Osborne tells Eurozone to get its act together if it wants UK to stay in EU
Much of the Eurozone needs to get its act together if it wants the UK to stay in the European Union, Chancellor George Osborne told leaders in Davos. Eurozone countries need to carry out deep reforms and copy the UK’s financial method, he added.
Mr. Osborne’s audience listened to his words, which sounded more like an election-campaign speech, in astonishment. Telling Europeans to their face that parts of the Eurozone are unfit for EU membership with the UK is unlikely to ever be an ice-breaking statement.
Unless there is a new arrangement for EU member states that reject the superstate project, Britons are likely to vote to pull out of the whole trading bloc, he warned. In 2017, there will be a referendum on whether the UK should remain or pull out of the European Union if the Conservatives win May’s general election.
Mr. Osborne said:
“We want to be a component of a reformed EU, but there are two conditions: it must be a job-producing union, and it needs to respect the wants of non-euro members.”
George Osborne insists much of the Eurozone is not worthy of the British economy.
The EU needs clear plans to make sure it is much more competitive, he emphasized.
The United Kingdom had the fastest GDP growth among the advanced economies in 2014, it is going through the fastest decline in unemployment in its history, and the country today is where investors want to be, he added.
Mr. Osborne told a panel of mainly Europeans “We are the second most significant economy in Europe, and we will be the largest by 2030.” Mr. Wolfgang Schauble, Germany’s finance minister, who was just a few feet away, sat silently as Osborne’s words echoed in the chamber.
Making his first public appearance at the Swiss resort, Mr. Osborne said the ECB’s move to inject €1.1 trillion into the Eurozone was the right thing to do. However, he does not believe the amount is enough to boost the currency bloc’s economy.
The UKIP threat to Tory election success
The Conservative Party is torn between the UK’s business community, which tends to favour the Tories but is also pro-EU, and its non-business core voters who are switching in their tens of thousands to the anti-EU UKIP party.
Prime Minister David Cameron, Mr. Osborne and the rest of the party need to be seen to be standing up to Brussels to stem the loss of support to UKIP, while at the same time not scaring off businesses and their employees.
Tim Worstall, writing in Forbes, managed to explain in a few words what Mr. Osborne is doing: “It’s not really about whether he truly believes what he’s saying about the economy, either of Britain or the eurozone. This is about that coming election and subsequent referendum. Osborne needs to be seen as eurosceptic and at least threatening to leave if reform of the EU does not happen. So, that’s what he does.”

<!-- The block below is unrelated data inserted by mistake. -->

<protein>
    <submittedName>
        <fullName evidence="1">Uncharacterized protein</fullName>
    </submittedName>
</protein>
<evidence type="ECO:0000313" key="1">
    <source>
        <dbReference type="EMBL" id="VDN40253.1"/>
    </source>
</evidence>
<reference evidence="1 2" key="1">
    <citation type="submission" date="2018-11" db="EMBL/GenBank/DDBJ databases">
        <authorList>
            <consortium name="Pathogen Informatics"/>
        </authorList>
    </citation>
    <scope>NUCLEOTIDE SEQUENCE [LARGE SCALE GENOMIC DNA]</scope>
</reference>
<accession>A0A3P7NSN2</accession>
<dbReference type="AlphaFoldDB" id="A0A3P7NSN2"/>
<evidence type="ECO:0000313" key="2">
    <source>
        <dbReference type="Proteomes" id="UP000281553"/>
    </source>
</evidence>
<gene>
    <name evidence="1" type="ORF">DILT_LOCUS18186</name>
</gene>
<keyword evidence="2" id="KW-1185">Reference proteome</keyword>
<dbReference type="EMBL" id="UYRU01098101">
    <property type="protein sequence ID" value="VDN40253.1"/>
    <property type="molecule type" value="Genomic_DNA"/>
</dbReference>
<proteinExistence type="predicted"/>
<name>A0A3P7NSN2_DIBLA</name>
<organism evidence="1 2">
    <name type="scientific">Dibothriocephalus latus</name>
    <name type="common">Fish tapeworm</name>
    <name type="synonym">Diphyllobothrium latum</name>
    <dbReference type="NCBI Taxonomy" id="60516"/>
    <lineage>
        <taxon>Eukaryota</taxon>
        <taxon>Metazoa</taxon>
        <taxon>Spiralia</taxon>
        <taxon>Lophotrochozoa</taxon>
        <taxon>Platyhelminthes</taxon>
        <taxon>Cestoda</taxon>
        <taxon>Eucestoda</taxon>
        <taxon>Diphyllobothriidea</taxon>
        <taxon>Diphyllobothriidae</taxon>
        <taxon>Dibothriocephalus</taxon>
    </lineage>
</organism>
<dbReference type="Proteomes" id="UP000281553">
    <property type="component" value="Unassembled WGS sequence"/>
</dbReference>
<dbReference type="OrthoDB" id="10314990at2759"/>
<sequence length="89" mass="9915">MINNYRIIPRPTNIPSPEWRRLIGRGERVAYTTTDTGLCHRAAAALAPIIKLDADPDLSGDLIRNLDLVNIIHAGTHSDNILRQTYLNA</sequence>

Gary Cohn, President and Chief Operating Officer of multinational investment banking firm The Goldman Sachs Group, said Britain should remain in the EU to make sure London continues being a “great financial capital of the world.”
Financial companies would prefer to stay in London, Mr. Cohn explained. The UK’s continued membership of the EU was the “best thing for all of us,” he added.
Many experts say that if the UK left the EU, firms based in London would face higher taxes when doing business with the trading bloc.
Mr Cohn said: “I think for the UK it’s imperative to keep the financial services industry in London. We all want to stay in London – it is our European headquarters. I think that having a great financial capital of the world staying in the UK and having the UK be part Europe is the best thing for all of us.”
Osborne defends – Unions attack
With just four months to go before the general election, Mr. Osborne defended his austerity measures, saying he had reduced the budget deficit (as % of income) by half since taking office.
Trade Union Congress (TUC) general secretary Frances O’Grady accused Mr. Osborne of complacency.
Ms. Frances said:
“His remarks are notable for what he left out, rather than what he said. He failed to address the plain need for investment to shore up the real economy or to create the skilled well-paid jobs young people in particular need.”
“And he did not even mention the need to ensure that the rewards of growth are shared more fairly if Britain’s economy is to become more sustainable.”
Video – Discussion at Davos
This session at Davos, developed in partnership with CNBC, saw six prominent figures discuss the theme “What fiscal and monetary options will strengthen the European Union while delivering employment growth?”
The speakers were: Wolfgang Schäuble (German Federal Minister of Finance), George Soros (Hungarian-American business magnate), Geoff Cutmore (English financial journalist for CNBC Europe in London), George Osborne (British Chancellor), Ignazio Visco (Governor of the Bank of Italy), and Luis Guindos Jurado (Spanish Minister of Economy and Competitiveness).